Chakrasmvara is depicted here as described in Sanskrit and Tibetan ritual texts, with a “blue-black” body, an additional three heads of red, green and yellow to see in each direction, and twelve arms, each bearing its own tantric implement. The symbolism behind Chakrasamvara’s iconography is manifold: his vajra and bell symbolize his mastery of method and wisdom; his elephant hide represents the destruction of illusion; his damaru and khatvanga represent the aspiration for enlightenment; his curved knife and skull cup symbolize utter egolessness; he cuts off the six defects with his ax and harnesses wisdom with his lasso; his trident marks his triumph over the threefold world; and, finally, the severed head of Brahma hanging from his lower right hand represents his supreme wisdom, penetrating all worldly illusions. He tramples Bhairava and Kalarati beneath his right and left feet, respectively, demonstrating his higher status than the Hindu gods.
In the context of Tibetan Buddhism, Chakrasamvara, Korlo Demchog (Tibetan), or ‘Wheel of Bliss’, arises out of Tibetan translations of a fifty-one chapter root tantra and several explanatory tantras with Sanskrit originals. The Chakrasamvara Tantra is the principal tantra of the Anuttarayoga or ‘Unexcelled Yoga’ classification of the Vajrayana Buddhist tradition, providing the greatest detail on how to experience the four stages of bliss within the central channel of the body. Visualizations of Chakrasamvara can ultimately enable one to reach the most subtle level of mental activity and, eventually, to enlightenment.
Chakrasamvara is depicted here without his consort, Vajrayogini, which is unusual. However, it is not this detail, but rather the arrangement of his four faces that indicates this form likely belongs to the Mahasiddha Ghantapa’s tradition, as the meditations and rituals he passed forward describes the four colored-heads as depicted in the present painting. The eight dakini retinue figures that occupy the vertical space on either side of the central figure are common to all Chakrasamvara traditions but are notably depicted with two arms rather than four here--another mark of its connection to the Ghantapa tradition. The solid-colored dakini occupy the main cardinal directions surrounding the Chakrasamvara at the center of the mandala while the dual-colored dakini occupy the intermediate directions. They can be identified in clockwise fashion as Yamadhuti, Khandarohe, Lama, Yamadamstri, Yamamathani, Dakini, Rupini, and Yamadahi. At the bottom of the composition are the Five Offering Goddesses of the senses: sight, hearing, smell, taste and touch. Yellow Ratnasambahva of the South, blue Akshobhya of the East, white Vairochana of the central direction, red Amitabha of the West, and green Amoghasiddhi of the North float on lotus thrones along the top register.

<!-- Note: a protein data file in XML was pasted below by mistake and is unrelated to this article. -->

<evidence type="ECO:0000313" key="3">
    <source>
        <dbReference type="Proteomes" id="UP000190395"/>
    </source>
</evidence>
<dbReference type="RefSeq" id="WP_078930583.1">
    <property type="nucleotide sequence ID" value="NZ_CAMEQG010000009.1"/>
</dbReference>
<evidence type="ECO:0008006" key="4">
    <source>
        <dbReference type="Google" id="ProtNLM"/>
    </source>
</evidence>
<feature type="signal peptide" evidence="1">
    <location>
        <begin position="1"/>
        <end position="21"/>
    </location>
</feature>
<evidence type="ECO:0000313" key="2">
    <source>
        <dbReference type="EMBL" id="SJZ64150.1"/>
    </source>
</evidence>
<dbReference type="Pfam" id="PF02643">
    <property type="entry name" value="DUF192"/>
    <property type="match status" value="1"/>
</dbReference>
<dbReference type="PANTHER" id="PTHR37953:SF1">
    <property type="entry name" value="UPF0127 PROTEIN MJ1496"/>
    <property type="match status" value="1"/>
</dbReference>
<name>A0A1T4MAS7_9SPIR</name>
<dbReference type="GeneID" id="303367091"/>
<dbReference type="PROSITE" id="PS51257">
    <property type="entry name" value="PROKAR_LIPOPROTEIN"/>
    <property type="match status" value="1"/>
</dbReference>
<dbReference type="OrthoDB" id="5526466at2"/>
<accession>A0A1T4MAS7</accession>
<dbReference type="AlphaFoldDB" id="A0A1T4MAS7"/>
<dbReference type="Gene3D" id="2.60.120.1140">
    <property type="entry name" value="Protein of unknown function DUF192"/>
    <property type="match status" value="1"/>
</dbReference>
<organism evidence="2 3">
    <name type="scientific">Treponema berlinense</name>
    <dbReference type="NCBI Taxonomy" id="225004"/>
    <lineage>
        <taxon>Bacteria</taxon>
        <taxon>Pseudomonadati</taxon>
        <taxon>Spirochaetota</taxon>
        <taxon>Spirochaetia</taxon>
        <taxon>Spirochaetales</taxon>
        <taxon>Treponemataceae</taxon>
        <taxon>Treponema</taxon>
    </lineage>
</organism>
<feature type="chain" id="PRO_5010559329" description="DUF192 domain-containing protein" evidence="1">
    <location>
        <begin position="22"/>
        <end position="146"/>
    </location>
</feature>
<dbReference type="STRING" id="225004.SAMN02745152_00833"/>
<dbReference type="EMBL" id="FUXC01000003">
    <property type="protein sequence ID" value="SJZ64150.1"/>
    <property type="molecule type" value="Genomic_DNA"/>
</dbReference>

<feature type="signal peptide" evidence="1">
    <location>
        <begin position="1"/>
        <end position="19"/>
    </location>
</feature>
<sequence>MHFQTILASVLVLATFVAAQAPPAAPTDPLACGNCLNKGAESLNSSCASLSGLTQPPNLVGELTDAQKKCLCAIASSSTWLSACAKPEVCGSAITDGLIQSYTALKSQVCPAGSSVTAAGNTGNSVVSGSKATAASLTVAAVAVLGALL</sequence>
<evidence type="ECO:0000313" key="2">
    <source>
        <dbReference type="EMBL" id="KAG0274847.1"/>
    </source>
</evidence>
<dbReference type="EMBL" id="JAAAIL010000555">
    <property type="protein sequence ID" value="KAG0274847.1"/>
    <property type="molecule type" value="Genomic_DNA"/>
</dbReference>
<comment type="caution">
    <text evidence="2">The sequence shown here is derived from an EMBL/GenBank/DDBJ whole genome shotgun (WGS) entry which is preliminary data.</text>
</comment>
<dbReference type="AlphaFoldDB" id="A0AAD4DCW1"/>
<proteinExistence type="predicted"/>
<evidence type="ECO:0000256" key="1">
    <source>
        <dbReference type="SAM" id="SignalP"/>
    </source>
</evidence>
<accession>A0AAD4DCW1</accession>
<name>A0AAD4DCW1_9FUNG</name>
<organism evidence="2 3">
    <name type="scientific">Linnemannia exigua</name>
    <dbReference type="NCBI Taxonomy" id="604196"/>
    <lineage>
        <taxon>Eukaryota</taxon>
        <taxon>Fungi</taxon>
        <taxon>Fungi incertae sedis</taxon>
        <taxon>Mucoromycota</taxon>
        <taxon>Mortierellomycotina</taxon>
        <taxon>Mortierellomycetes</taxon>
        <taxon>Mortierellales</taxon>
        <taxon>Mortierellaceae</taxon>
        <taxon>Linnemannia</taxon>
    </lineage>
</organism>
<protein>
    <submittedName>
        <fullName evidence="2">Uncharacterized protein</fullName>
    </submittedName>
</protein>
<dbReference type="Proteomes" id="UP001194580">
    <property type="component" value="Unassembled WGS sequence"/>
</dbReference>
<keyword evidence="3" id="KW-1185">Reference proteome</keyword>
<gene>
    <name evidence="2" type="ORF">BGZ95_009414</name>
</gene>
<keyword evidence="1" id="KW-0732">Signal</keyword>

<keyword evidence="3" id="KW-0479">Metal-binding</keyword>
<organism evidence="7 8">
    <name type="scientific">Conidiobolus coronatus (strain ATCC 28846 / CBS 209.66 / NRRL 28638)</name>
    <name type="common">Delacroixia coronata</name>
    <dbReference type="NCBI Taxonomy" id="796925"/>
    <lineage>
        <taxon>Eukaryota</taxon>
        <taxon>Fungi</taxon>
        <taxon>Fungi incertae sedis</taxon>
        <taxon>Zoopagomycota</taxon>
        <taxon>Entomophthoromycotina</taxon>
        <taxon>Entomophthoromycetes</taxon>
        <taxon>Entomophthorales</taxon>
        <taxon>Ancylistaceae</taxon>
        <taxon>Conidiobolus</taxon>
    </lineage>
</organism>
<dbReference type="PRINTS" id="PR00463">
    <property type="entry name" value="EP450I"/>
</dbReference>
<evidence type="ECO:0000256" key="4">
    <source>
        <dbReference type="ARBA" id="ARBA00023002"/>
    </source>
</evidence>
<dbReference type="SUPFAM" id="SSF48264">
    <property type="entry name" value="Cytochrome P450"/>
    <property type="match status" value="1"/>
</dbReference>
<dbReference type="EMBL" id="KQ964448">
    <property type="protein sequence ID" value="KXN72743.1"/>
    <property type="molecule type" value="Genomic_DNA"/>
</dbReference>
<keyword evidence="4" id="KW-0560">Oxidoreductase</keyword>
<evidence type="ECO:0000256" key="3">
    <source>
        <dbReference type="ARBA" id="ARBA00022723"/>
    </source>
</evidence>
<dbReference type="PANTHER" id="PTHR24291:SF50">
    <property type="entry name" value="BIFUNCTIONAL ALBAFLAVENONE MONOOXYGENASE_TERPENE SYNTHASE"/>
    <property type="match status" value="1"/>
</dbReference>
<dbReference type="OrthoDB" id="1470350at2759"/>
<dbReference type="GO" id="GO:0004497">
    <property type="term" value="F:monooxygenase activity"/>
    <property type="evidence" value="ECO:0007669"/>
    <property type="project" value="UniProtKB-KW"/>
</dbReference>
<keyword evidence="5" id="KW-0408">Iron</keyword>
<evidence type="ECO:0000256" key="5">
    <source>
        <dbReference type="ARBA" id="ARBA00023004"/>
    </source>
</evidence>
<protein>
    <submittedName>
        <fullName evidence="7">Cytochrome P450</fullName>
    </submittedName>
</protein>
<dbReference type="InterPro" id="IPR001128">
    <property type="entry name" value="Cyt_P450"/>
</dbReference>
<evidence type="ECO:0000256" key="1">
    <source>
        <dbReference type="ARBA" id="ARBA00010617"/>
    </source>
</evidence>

Traditional scholarship might lead one to catalogue this painting as Nepalese for the employment of registers, its copious use of the vegetal scrollwork motif, and the deep jewel-toned color palette dominated by red. In a way, the present painting is actually a continuation of the Nepalo-Chinese style of the Yuan period (1279-1368) which began with an important connection formed at the imperial court between the renowned Kathmandu Valley-artist Anige and the Tibetan Sakya lama Phakpa Lodro Gyeltsen (1235-1280) who served as Kublai Khan’s first Imperial Preceptor. Chinese origins are indicated, however, in its presentation of female retinue figures as genderless and by omitting Chakrasamvara’s consort with whom he is traditionally depicted in sexual embrace. Such idioms are representative of Chinese court sensibilities about Tantra.